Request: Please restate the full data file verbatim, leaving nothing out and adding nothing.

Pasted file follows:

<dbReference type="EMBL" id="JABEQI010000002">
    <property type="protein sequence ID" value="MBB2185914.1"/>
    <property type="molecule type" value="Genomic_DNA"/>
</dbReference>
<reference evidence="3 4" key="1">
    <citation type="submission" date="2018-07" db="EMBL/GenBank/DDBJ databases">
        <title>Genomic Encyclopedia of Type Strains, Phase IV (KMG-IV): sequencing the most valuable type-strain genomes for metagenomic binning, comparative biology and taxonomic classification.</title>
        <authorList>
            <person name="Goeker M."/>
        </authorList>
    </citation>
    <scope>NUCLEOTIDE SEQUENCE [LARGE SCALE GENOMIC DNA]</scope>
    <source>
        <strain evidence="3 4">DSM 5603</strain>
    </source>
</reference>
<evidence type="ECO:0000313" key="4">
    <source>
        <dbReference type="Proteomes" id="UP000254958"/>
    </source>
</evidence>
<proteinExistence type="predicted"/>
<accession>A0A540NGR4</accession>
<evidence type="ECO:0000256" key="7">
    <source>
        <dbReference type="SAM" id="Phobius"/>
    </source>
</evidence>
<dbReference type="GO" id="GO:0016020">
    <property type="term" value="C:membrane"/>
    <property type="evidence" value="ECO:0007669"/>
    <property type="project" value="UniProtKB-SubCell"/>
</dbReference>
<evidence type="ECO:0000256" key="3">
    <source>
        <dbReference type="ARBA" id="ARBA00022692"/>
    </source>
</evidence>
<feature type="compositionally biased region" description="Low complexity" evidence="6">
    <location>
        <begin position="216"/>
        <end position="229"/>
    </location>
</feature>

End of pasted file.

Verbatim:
<dbReference type="EMBL" id="JABEQI010000002">
    <property type="protein sequence ID" value="MBB2185914.1"/>
    <property type="molecule type" value="Genomic_DNA"/>
</dbReference>
<reference evidence="3 4" key="1">
    <citation type="submission" date="2018-07" db="EMBL/GenBank/DDBJ databases">
        <title>Genomic Encyclopedia of Type Strains, Phase IV (KMG-IV): sequencing the most valuable type-strain genomes for metagenomic binning, comparative biology and taxonomic classification.</title>
        <authorList>
            <person name="Goeker M."/>
        </authorList>
    </citation>
    <scope>NUCLEOTIDE SEQUENCE [LARGE SCALE GENOMIC DNA]</scope>
    <source>
        <strain evidence="3 4">DSM 5603</strain>
    </source>
</reference>
<evidence type="ECO:0000313" key="4">
    <source>
        <dbReference type="Proteomes" id="UP000254958"/>
    </source>
</evidence>
<proteinExistence type="predicted"/>
<accession>A0A540NGR4</accession>
<evidence type="ECO:0000256" key="7">
    <source>
        <dbReference type="SAM" id="Phobius"/>
    </source>
</evidence>
<dbReference type="GO" id="GO:0016020">
    <property type="term" value="C:membrane"/>
    <property type="evidence" value="ECO:0007669"/>
    <property type="project" value="UniProtKB-SubCell"/>
</dbReference>
<evidence type="ECO:0000256" key="3">
    <source>
        <dbReference type="ARBA" id="ARBA00022692"/>
    </source>
</evidence>
<feature type="compositionally biased region" description="Low complexity" evidence="6">
    <location>
        <begin position="216"/>
        <end position="229"/>
    </location>
</feature>